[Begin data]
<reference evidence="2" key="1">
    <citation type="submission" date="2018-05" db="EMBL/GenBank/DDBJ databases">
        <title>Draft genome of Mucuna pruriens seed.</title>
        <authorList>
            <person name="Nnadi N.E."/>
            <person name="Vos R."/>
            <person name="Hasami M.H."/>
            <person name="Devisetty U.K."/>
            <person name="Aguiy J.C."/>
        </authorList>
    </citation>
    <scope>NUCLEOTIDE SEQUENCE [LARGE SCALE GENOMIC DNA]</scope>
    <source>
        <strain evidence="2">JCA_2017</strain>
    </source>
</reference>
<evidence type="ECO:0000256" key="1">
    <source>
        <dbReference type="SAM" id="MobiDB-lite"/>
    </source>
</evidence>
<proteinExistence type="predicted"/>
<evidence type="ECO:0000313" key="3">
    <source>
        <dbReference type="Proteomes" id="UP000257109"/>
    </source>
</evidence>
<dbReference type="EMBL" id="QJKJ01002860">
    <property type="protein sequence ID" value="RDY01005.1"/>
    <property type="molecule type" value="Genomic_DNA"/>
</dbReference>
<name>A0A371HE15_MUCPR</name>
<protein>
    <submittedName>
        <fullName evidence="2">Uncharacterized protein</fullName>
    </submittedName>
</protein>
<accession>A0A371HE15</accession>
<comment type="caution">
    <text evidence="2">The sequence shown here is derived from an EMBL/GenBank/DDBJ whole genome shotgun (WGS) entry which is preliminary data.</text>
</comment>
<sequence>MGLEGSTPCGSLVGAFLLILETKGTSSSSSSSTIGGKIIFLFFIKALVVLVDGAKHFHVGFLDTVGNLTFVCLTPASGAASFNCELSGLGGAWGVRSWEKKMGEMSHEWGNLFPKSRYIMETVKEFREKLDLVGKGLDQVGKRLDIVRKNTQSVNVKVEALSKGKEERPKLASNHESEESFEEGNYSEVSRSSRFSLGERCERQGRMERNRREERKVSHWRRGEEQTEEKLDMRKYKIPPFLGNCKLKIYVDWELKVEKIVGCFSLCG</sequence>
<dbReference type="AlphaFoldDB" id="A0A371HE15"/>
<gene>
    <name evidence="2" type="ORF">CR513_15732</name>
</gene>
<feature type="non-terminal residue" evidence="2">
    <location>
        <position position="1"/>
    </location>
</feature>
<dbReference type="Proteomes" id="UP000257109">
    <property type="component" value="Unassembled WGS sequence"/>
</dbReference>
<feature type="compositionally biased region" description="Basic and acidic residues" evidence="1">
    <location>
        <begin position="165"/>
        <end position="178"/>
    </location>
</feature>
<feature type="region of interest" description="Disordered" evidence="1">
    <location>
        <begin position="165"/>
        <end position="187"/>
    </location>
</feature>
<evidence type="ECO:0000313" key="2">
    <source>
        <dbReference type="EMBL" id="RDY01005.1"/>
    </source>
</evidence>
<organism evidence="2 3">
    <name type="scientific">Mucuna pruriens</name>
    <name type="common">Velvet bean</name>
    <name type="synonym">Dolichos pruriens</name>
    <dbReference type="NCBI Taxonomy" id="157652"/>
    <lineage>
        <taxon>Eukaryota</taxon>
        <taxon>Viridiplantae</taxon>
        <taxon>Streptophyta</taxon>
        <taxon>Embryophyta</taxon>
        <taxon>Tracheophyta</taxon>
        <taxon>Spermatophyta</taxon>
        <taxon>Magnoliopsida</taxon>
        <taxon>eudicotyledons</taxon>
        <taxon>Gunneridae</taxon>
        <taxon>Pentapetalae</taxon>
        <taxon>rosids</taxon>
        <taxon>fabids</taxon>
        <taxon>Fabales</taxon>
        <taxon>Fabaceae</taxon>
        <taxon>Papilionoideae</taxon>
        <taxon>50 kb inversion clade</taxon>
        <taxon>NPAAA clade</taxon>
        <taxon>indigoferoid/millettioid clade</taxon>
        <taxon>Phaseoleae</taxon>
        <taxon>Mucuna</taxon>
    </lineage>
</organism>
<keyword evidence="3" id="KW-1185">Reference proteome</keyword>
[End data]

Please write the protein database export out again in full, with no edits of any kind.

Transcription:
<reference evidence="2" key="1">
    <citation type="submission" date="2018-05" db="EMBL/GenBank/DDBJ databases">
        <title>Draft genome of Mucuna pruriens seed.</title>
        <authorList>
            <person name="Nnadi N.E."/>
            <person name="Vos R."/>
            <person name="Hasami M.H."/>
            <person name="Devisetty U.K."/>
            <person name="Aguiy J.C."/>
        </authorList>
    </citation>
    <scope>NUCLEOTIDE SEQUENCE [LARGE SCALE GENOMIC DNA]</scope>
    <source>
        <strain evidence="2">JCA_2017</strain>
    </source>
</reference>
<evidence type="ECO:0000256" key="1">
    <source>
        <dbReference type="SAM" id="MobiDB-lite"/>
    </source>
</evidence>
<proteinExistence type="predicted"/>
<evidence type="ECO:0000313" key="3">
    <source>
        <dbReference type="Proteomes" id="UP000257109"/>
    </source>
</evidence>
<dbReference type="EMBL" id="QJKJ01002860">
    <property type="protein sequence ID" value="RDY01005.1"/>
    <property type="molecule type" value="Genomic_DNA"/>
</dbReference>
<name>A0A371HE15_MUCPR</name>
<protein>
    <submittedName>
        <fullName evidence="2">Uncharacterized protein</fullName>
    </submittedName>
</protein>
<accession>A0A371HE15</accession>
<comment type="caution">
    <text evidence="2">The sequence shown here is derived from an EMBL/GenBank/DDBJ whole genome shotgun (WGS) entry which is preliminary data.</text>
</comment>
<sequence>MGLEGSTPCGSLVGAFLLILETKGTSSSSSSSTIGGKIIFLFFIKALVVLVDGAKHFHVGFLDTVGNLTFVCLTPASGAASFNCELSGLGGAWGVRSWEKKMGEMSHEWGNLFPKSRYIMETVKEFREKLDLVGKGLDQVGKRLDIVRKNTQSVNVKVEALSKGKEERPKLASNHESEESFEEGNYSEVSRSSRFSLGERCERQGRMERNRREERKVSHWRRGEEQTEEKLDMRKYKIPPFLGNCKLKIYVDWELKVEKIVGCFSLCG</sequence>
<dbReference type="AlphaFoldDB" id="A0A371HE15"/>
<gene>
    <name evidence="2" type="ORF">CR513_15732</name>
</gene>
<feature type="non-terminal residue" evidence="2">
    <location>
        <position position="1"/>
    </location>
</feature>
<dbReference type="Proteomes" id="UP000257109">
    <property type="component" value="Unassembled WGS sequence"/>
</dbReference>
<feature type="compositionally biased region" description="Basic and acidic residues" evidence="1">
    <location>
        <begin position="165"/>
        <end position="178"/>
    </location>
</feature>
<feature type="region of interest" description="Disordered" evidence="1">
    <location>
        <begin position="165"/>
        <end position="187"/>
    </location>
</feature>
<evidence type="ECO:0000313" key="2">
    <source>
        <dbReference type="EMBL" id="RDY01005.1"/>
    </source>
</evidence>
<organism evidence="2 3">
    <name type="scientific">Mucuna pruriens</name>
    <name type="common">Velvet bean</name>
    <name type="synonym">Dolichos pruriens</name>
    <dbReference type="NCBI Taxonomy" id="157652"/>
    <lineage>
        <taxon>Eukaryota</taxon>
        <taxon>Viridiplantae</taxon>
        <taxon>Streptophyta</taxon>
        <taxon>Embryophyta</taxon>
        <taxon>Tracheophyta</taxon>
        <taxon>Spermatophyta</taxon>
        <taxon>Magnoliopsida</taxon>
        <taxon>eudicotyledons</taxon>
        <taxon>Gunneridae</taxon>
        <taxon>Pentapetalae</taxon>
        <taxon>rosids</taxon>
        <taxon>fabids</taxon>
        <taxon>Fabales</taxon>
        <taxon>Fabaceae</taxon>
        <taxon>Papilionoideae</taxon>
        <taxon>50 kb inversion clade</taxon>
        <taxon>NPAAA clade</taxon>
        <taxon>indigoferoid/millettioid clade</taxon>
        <taxon>Phaseoleae</taxon>
        <taxon>Mucuna</taxon>
    </lineage>
</organism>
<keyword evidence="3" id="KW-1185">Reference proteome</keyword>